James Avenue Pumping Station
WINNER OF A 2018 CANADIAN ARCHITECT AWARD OF MERIT
In 1904, much of downtown Winnipeg was threatened when a fire at James Ashdown’s Main Street hardware store raged out of control. The domestic water supply, fed by artesian wells, proved inadequate, and untreated Red River water was pumped into the domestic supply in a desperate attempt to increase water pressure. The fire was extinguished, but the city’s water supply was contaminated in the process.
In response, the James Avenue Pumping Station opened three years later. It housed the massive equipment required to run a high-pressure water system for fire-fighting, and was serviced by the city’s rail system. But almost a century after, it was no longer needed for its original purpose, and the building has been vacant since 1986. It was purchased by our client in 2015, who is now turning it into a mixed-use development.
After 17 attempts to revive the historic structure over the last 14 years, it was slated for demolition. But then 5468796 developed the building pro forma for the James Avenue Pumping Station and presented it to the current client, leading to successful preservation through private investment. The pumphouse is retained, and three mixed-use buildings will be built on the east and west ends of the parcel. Linked by street-level alleyways and overhead walkways, the structures maintain views of each other and create a tight urban-scale environment that corresponds to the thriving mixed-use neighbourhood.
Capped at six storeys in height, the new development consists of rental apartments, commercial use at ground level, and structured parking. Exterior walkways and skip-stop corridors increase the efficiency of the building, allowing for cross-ventilation in all units and permitting a maximum number of suites to overlook the river. Intelligent zoning and connections between the historical building and the new program will strengthen tenants’ and visitors’ relationship to each other and to their local architectural history.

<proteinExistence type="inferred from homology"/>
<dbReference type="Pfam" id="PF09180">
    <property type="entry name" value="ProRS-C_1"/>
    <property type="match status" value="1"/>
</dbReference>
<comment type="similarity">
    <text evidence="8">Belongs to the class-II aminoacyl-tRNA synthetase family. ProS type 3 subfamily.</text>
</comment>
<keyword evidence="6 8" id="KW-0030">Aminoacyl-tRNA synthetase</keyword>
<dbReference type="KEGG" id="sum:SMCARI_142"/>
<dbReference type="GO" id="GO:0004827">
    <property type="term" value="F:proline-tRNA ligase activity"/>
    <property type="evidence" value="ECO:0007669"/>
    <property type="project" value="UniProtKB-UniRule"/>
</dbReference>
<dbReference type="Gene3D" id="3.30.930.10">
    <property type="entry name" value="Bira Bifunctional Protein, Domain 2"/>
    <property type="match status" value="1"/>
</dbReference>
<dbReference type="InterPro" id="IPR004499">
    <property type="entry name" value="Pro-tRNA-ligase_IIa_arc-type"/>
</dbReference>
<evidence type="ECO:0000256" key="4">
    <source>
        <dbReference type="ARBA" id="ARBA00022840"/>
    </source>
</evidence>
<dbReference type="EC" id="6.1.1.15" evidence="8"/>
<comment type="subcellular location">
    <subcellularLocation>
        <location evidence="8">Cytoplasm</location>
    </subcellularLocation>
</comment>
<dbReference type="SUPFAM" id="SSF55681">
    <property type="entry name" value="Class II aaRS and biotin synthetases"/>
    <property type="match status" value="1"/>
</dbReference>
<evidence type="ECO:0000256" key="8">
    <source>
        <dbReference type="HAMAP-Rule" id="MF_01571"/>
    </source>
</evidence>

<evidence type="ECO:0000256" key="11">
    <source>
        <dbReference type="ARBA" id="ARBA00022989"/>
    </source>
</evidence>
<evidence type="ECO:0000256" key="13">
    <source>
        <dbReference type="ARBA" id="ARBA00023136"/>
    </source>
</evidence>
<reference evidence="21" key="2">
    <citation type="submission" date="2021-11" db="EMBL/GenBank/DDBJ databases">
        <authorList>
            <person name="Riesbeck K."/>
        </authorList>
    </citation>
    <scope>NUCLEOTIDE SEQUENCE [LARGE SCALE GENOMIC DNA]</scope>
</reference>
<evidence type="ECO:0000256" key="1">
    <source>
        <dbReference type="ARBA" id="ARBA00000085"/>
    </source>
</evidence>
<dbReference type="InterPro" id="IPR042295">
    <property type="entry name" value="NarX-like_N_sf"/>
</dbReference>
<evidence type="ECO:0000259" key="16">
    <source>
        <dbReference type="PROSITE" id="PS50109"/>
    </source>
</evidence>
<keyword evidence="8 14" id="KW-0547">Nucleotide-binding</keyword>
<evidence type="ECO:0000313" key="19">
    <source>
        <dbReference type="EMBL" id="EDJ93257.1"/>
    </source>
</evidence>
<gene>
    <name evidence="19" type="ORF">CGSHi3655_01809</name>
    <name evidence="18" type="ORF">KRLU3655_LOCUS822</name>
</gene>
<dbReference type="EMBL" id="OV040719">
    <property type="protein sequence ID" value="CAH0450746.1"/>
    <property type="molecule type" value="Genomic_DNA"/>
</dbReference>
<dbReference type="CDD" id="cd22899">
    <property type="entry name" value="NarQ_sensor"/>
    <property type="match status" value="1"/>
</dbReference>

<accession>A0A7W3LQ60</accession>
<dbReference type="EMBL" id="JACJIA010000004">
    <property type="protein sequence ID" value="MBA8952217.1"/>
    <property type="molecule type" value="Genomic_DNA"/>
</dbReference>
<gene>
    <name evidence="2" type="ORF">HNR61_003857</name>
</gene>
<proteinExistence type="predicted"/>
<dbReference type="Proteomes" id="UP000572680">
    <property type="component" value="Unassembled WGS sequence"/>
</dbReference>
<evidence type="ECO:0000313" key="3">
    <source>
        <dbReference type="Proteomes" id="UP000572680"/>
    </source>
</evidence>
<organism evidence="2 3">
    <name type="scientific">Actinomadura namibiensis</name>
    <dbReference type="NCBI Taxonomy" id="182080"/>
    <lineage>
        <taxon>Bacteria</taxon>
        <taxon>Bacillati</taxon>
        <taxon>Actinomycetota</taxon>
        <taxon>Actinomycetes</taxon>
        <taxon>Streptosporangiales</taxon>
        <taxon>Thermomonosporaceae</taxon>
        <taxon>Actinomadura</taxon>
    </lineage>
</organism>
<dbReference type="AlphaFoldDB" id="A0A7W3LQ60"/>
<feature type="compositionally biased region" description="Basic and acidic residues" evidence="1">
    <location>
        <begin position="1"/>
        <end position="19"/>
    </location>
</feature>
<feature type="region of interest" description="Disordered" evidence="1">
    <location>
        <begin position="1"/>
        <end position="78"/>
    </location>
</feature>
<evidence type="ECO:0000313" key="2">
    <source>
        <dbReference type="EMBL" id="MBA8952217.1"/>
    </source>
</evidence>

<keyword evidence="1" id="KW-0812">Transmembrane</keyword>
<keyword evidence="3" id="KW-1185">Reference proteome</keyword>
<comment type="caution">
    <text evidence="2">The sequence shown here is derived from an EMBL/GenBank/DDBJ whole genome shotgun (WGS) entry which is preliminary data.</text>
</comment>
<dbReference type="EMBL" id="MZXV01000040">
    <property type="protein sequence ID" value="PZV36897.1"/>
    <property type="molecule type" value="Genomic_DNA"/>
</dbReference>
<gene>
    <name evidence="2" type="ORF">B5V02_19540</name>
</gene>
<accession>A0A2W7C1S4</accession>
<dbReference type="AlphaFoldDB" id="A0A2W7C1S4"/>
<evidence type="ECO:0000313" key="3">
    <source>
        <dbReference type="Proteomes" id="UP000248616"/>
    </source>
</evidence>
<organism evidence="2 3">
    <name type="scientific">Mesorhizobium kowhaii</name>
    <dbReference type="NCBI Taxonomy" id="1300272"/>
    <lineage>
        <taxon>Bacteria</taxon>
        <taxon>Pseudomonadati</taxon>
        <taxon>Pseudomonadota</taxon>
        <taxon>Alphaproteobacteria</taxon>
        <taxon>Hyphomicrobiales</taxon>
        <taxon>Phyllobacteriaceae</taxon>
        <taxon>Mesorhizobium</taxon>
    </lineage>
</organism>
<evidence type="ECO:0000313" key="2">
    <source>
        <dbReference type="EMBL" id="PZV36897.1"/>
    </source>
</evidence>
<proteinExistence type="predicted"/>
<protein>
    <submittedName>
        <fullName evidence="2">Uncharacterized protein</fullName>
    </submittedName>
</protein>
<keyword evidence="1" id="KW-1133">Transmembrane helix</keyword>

While the existing pumphouse’s foundation was not capable of supporting the construction of additional floors on top, a gantry crane capacity allowed for a new floor within the existing building. Incorporated as tenancy, this left the pumps on the main floor free and clear of complicated programming. The development scenario allows for the great pump hall—a well-preserved example of the ‘golden age’ of machinery—to be physically showcased, free on all sides and newly accessible to the public.
In keeping with the utilitarian nature of the original design, the new-build volumes bookend the existing structure and subtly support its aesthetic through deliberately simple, modular forms. Views are directed to the historic pumphouse from a variety of vantage points—the approach to the site, the neighbouring exterior walkways, and the intimate alleyways formed between the old and new facades—highlighting the building’s storied past.
Ted Watson :: This project is compelling in the rationality with which it delivers density and residential accommodation, while engaging deliberately but lightly with a heritage property. The notion that this was a pro forma brought to the developer by the architects is very promising. Can our profession be more proactive about development, and how we can be driving those solutions?
Monica Adair :: The architect creates a procession of circulation in the interior of the central building that captivatingly connects to the lower bowels of the old pumping station. Over the course of its deliberations, the jury questioned whether the exterior public realm and retail zones could be further developed in a way that would reveal their engagement with the urban fabric. How could these exterior spaces be animated to feel like an inviting environment that penetrates the raw urban realm that exists on and around the site?
David Penner :: Hats off to the development team, because it has taken some 25 years for something to happen on this site, with its remarkable heritage building. The addition has an appropriately industrial character that links to the pumphouse machinery that is retained on the lower level. It’s bold and tries new ways of engaging the historic. It is only unfortunate that the addition obscures the twin-gable facade of the pump house, which is its key elevation.
CLIENT:: ALSTON PROPERTIES
STRUCTURAL:: LAVERGNE DRAWARD & ASSOCIATES
MECHANICAL/Electrical/Civil:: MCW GROUP
LANDSCAPE:: SCATLIFF + MILLER + MURRAY
Energy Modelling:: INTEGRATED DESIGNS
Cladding:: VICWEST BUILDING PRODUCTS
AREA:: 72,450 FT2 [RESIDENTIAL] + 19,100 FT2 [COMMERCIAL]
STATUS:: Design / Permitting
ANTICIPATED COMPLETION ::2020
View within Canadian Architect magazine’s December 2018 Awards Issue: